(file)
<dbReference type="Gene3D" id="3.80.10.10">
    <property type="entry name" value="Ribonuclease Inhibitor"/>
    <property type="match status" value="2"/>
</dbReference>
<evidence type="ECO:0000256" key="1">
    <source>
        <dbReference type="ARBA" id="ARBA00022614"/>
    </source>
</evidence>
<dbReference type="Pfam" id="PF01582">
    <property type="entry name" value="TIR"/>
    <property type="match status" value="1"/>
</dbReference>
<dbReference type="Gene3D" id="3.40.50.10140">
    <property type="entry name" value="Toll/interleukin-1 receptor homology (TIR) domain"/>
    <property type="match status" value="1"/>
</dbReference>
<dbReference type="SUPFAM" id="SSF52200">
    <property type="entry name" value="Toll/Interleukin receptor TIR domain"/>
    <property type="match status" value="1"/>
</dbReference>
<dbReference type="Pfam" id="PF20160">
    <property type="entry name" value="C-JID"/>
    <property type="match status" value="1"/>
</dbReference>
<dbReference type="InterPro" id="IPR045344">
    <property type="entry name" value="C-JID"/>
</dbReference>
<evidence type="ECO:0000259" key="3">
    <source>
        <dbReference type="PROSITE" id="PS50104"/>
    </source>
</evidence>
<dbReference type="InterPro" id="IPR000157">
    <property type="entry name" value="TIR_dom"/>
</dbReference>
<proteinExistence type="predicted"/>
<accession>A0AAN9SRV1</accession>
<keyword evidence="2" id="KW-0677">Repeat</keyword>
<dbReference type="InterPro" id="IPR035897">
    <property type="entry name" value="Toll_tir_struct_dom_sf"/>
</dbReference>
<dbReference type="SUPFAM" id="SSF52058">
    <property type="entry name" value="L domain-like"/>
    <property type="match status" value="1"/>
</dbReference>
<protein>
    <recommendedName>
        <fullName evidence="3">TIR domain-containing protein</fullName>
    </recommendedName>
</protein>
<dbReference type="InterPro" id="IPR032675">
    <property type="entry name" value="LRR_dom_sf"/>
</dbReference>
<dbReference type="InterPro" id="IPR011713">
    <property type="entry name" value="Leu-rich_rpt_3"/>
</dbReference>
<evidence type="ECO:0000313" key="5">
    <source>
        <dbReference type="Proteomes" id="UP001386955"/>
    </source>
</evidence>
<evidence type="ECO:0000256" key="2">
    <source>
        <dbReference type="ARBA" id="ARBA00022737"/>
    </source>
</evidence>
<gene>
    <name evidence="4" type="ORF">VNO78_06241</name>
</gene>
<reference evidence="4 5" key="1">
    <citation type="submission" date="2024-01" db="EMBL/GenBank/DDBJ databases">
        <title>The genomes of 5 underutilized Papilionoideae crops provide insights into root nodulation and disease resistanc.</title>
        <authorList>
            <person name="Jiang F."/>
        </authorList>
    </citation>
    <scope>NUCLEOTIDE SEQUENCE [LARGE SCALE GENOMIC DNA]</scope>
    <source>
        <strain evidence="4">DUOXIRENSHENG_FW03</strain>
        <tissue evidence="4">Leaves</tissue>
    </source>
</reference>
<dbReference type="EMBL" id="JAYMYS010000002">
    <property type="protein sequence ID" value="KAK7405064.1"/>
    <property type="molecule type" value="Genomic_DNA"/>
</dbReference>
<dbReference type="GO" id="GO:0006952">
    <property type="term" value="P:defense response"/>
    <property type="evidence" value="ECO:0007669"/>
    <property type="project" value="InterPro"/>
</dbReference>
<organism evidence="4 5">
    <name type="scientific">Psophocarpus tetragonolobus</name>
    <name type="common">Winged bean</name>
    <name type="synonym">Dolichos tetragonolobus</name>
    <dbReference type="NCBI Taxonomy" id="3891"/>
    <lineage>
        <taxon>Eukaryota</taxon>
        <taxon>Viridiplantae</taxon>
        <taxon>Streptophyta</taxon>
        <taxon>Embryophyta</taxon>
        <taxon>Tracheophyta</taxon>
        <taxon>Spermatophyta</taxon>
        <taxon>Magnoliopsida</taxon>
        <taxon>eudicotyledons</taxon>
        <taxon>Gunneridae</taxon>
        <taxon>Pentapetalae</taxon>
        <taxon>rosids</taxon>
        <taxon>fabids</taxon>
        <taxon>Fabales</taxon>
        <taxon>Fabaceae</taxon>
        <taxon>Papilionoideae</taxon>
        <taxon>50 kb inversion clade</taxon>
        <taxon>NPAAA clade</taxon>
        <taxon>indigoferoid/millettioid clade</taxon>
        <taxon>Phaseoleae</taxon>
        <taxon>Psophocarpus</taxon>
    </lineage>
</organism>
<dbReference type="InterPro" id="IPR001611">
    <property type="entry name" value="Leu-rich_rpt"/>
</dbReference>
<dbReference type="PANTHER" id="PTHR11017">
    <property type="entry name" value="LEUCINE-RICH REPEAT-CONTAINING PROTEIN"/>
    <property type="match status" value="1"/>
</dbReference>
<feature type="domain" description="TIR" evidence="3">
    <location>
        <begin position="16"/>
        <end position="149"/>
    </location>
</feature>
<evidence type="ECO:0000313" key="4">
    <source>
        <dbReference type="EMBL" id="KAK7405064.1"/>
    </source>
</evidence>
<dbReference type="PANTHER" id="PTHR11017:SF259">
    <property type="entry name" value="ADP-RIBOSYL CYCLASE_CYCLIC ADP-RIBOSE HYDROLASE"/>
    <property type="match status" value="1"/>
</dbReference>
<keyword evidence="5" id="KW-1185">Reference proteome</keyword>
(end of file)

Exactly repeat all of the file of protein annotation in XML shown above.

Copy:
<dbReference type="Gene3D" id="3.80.10.10">
    <property type="entry name" value="Ribonuclease Inhibitor"/>
    <property type="match status" value="2"/>
</dbReference>
<evidence type="ECO:0000256" key="1">
    <source>
        <dbReference type="ARBA" id="ARBA00022614"/>
    </source>
</evidence>
<dbReference type="Pfam" id="PF01582">
    <property type="entry name" value="TIR"/>
    <property type="match status" value="1"/>
</dbReference>
<dbReference type="Gene3D" id="3.40.50.10140">
    <property type="entry name" value="Toll/interleukin-1 receptor homology (TIR) domain"/>
    <property type="match status" value="1"/>
</dbReference>
<dbReference type="SUPFAM" id="SSF52200">
    <property type="entry name" value="Toll/Interleukin receptor TIR domain"/>
    <property type="match status" value="1"/>
</dbReference>
<dbReference type="Pfam" id="PF20160">
    <property type="entry name" value="C-JID"/>
    <property type="match status" value="1"/>
</dbReference>
<dbReference type="InterPro" id="IPR045344">
    <property type="entry name" value="C-JID"/>
</dbReference>
<evidence type="ECO:0000259" key="3">
    <source>
        <dbReference type="PROSITE" id="PS50104"/>
    </source>
</evidence>
<dbReference type="InterPro" id="IPR000157">
    <property type="entry name" value="TIR_dom"/>
</dbReference>
<proteinExistence type="predicted"/>
<accession>A0AAN9SRV1</accession>
<keyword evidence="2" id="KW-0677">Repeat</keyword>
<dbReference type="InterPro" id="IPR035897">
    <property type="entry name" value="Toll_tir_struct_dom_sf"/>
</dbReference>
<dbReference type="SUPFAM" id="SSF52058">
    <property type="entry name" value="L domain-like"/>
    <property type="match status" value="1"/>
</dbReference>
<protein>
    <recommendedName>
        <fullName evidence="3">TIR domain-containing protein</fullName>
    </recommendedName>
</protein>
<dbReference type="InterPro" id="IPR032675">
    <property type="entry name" value="LRR_dom_sf"/>
</dbReference>
<dbReference type="InterPro" id="IPR011713">
    <property type="entry name" value="Leu-rich_rpt_3"/>
</dbReference>
<evidence type="ECO:0000313" key="5">
    <source>
        <dbReference type="Proteomes" id="UP001386955"/>
    </source>
</evidence>
<evidence type="ECO:0000256" key="2">
    <source>
        <dbReference type="ARBA" id="ARBA00022737"/>
    </source>
</evidence>
<gene>
    <name evidence="4" type="ORF">VNO78_06241</name>
</gene>
<reference evidence="4 5" key="1">
    <citation type="submission" date="2024-01" db="EMBL/GenBank/DDBJ databases">
        <title>The genomes of 5 underutilized Papilionoideae crops provide insights into root nodulation and disease resistanc.</title>
        <authorList>
            <person name="Jiang F."/>
        </authorList>
    </citation>
    <scope>NUCLEOTIDE SEQUENCE [LARGE SCALE GENOMIC DNA]</scope>
    <source>
        <strain evidence="4">DUOXIRENSHENG_FW03</strain>
        <tissue evidence="4">Leaves</tissue>
    </source>
</reference>
<dbReference type="EMBL" id="JAYMYS010000002">
    <property type="protein sequence ID" value="KAK7405064.1"/>
    <property type="molecule type" value="Genomic_DNA"/>
</dbReference>
<dbReference type="GO" id="GO:0006952">
    <property type="term" value="P:defense response"/>
    <property type="evidence" value="ECO:0007669"/>
    <property type="project" value="InterPro"/>
</dbReference>
<organism evidence="4 5">
    <name type="scientific">Psophocarpus tetragonolobus</name>
    <name type="common">Winged bean</name>
    <name type="synonym">Dolichos tetragonolobus</name>
    <dbReference type="NCBI Taxonomy" id="3891"/>
    <lineage>
        <taxon>Eukaryota</taxon>
        <taxon>Viridiplantae</taxon>
        <taxon>Streptophyta</taxon>
        <taxon>Embryophyta</taxon>
        <taxon>Tracheophyta</taxon>
        <taxon>Spermatophyta</taxon>
        <taxon>Magnoliopsida</taxon>
        <taxon>eudicotyledons</taxon>
        <taxon>Gunneridae</taxon>
        <taxon>Pentapetalae</taxon>
        <taxon>rosids</taxon>
        <taxon>fabids</taxon>
        <taxon>Fabales</taxon>
        <taxon>Fabaceae</taxon>
        <taxon>Papilionoideae</taxon>
        <taxon>50 kb inversion clade</taxon>
        <taxon>NPAAA clade</taxon>
        <taxon>indigoferoid/millettioid clade</taxon>
        <taxon>Phaseoleae</taxon>
        <taxon>Psophocarpus</taxon>
    </lineage>
</organism>
<dbReference type="InterPro" id="IPR001611">
    <property type="entry name" value="Leu-rich_rpt"/>
</dbReference>
<dbReference type="PANTHER" id="PTHR11017">
    <property type="entry name" value="LEUCINE-RICH REPEAT-CONTAINING PROTEIN"/>
    <property type="match status" value="1"/>
</dbReference>
<feature type="domain" description="TIR" evidence="3">
    <location>
        <begin position="16"/>
        <end position="149"/>
    </location>
</feature>
<evidence type="ECO:0000313" key="4">
    <source>
        <dbReference type="EMBL" id="KAK7405064.1"/>
    </source>
</evidence>
<dbReference type="PANTHER" id="PTHR11017:SF259">
    <property type="entry name" value="ADP-RIBOSYL CYCLASE_CYCLIC ADP-RIBOSE HYDROLASE"/>
    <property type="match status" value="1"/>
</dbReference>
<keyword evidence="5" id="KW-1185">Reference proteome</keyword>